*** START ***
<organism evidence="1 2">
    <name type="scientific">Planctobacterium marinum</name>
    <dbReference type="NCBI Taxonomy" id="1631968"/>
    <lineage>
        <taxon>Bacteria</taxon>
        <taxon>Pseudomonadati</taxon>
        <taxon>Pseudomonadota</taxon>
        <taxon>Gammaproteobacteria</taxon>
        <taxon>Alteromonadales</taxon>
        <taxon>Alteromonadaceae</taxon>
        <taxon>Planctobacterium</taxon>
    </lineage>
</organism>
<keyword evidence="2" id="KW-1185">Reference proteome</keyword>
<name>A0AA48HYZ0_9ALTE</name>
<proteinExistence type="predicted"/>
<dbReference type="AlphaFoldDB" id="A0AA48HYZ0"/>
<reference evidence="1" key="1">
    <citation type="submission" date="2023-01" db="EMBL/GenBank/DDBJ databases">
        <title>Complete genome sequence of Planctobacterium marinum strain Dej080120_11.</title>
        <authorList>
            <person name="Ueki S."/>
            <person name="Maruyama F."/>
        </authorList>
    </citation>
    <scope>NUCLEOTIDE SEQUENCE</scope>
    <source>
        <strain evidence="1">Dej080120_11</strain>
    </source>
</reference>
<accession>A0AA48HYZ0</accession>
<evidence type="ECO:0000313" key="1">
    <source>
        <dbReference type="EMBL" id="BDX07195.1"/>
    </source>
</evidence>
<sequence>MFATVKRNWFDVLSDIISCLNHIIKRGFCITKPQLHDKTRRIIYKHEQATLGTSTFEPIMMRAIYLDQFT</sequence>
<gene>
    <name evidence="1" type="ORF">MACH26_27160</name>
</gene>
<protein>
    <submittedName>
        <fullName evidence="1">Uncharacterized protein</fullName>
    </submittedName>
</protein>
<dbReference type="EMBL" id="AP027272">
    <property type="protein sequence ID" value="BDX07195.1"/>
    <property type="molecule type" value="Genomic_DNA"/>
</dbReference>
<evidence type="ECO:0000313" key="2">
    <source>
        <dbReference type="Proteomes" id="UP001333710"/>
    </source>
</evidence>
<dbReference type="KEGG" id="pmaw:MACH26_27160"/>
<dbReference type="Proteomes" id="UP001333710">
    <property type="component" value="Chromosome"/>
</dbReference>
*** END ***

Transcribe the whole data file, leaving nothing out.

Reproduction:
<organism evidence="1 2">
    <name type="scientific">Planctobacterium marinum</name>
    <dbReference type="NCBI Taxonomy" id="1631968"/>
    <lineage>
        <taxon>Bacteria</taxon>
        <taxon>Pseudomonadati</taxon>
        <taxon>Pseudomonadota</taxon>
        <taxon>Gammaproteobacteria</taxon>
        <taxon>Alteromonadales</taxon>
        <taxon>Alteromonadaceae</taxon>
        <taxon>Planctobacterium</taxon>
    </lineage>
</organism>
<keyword evidence="2" id="KW-1185">Reference proteome</keyword>
<name>A0AA48HYZ0_9ALTE</name>
<proteinExistence type="predicted"/>
<dbReference type="AlphaFoldDB" id="A0AA48HYZ0"/>
<reference evidence="1" key="1">
    <citation type="submission" date="2023-01" db="EMBL/GenBank/DDBJ databases">
        <title>Complete genome sequence of Planctobacterium marinum strain Dej080120_11.</title>
        <authorList>
            <person name="Ueki S."/>
            <person name="Maruyama F."/>
        </authorList>
    </citation>
    <scope>NUCLEOTIDE SEQUENCE</scope>
    <source>
        <strain evidence="1">Dej080120_11</strain>
    </source>
</reference>
<accession>A0AA48HYZ0</accession>
<evidence type="ECO:0000313" key="1">
    <source>
        <dbReference type="EMBL" id="BDX07195.1"/>
    </source>
</evidence>
<sequence>MFATVKRNWFDVLSDIISCLNHIIKRGFCITKPQLHDKTRRIIYKHEQATLGTSTFEPIMMRAIYLDQFT</sequence>
<gene>
    <name evidence="1" type="ORF">MACH26_27160</name>
</gene>
<protein>
    <submittedName>
        <fullName evidence="1">Uncharacterized protein</fullName>
    </submittedName>
</protein>
<dbReference type="EMBL" id="AP027272">
    <property type="protein sequence ID" value="BDX07195.1"/>
    <property type="molecule type" value="Genomic_DNA"/>
</dbReference>
<evidence type="ECO:0000313" key="2">
    <source>
        <dbReference type="Proteomes" id="UP001333710"/>
    </source>
</evidence>
<dbReference type="KEGG" id="pmaw:MACH26_27160"/>
<dbReference type="Proteomes" id="UP001333710">
    <property type="component" value="Chromosome"/>
</dbReference>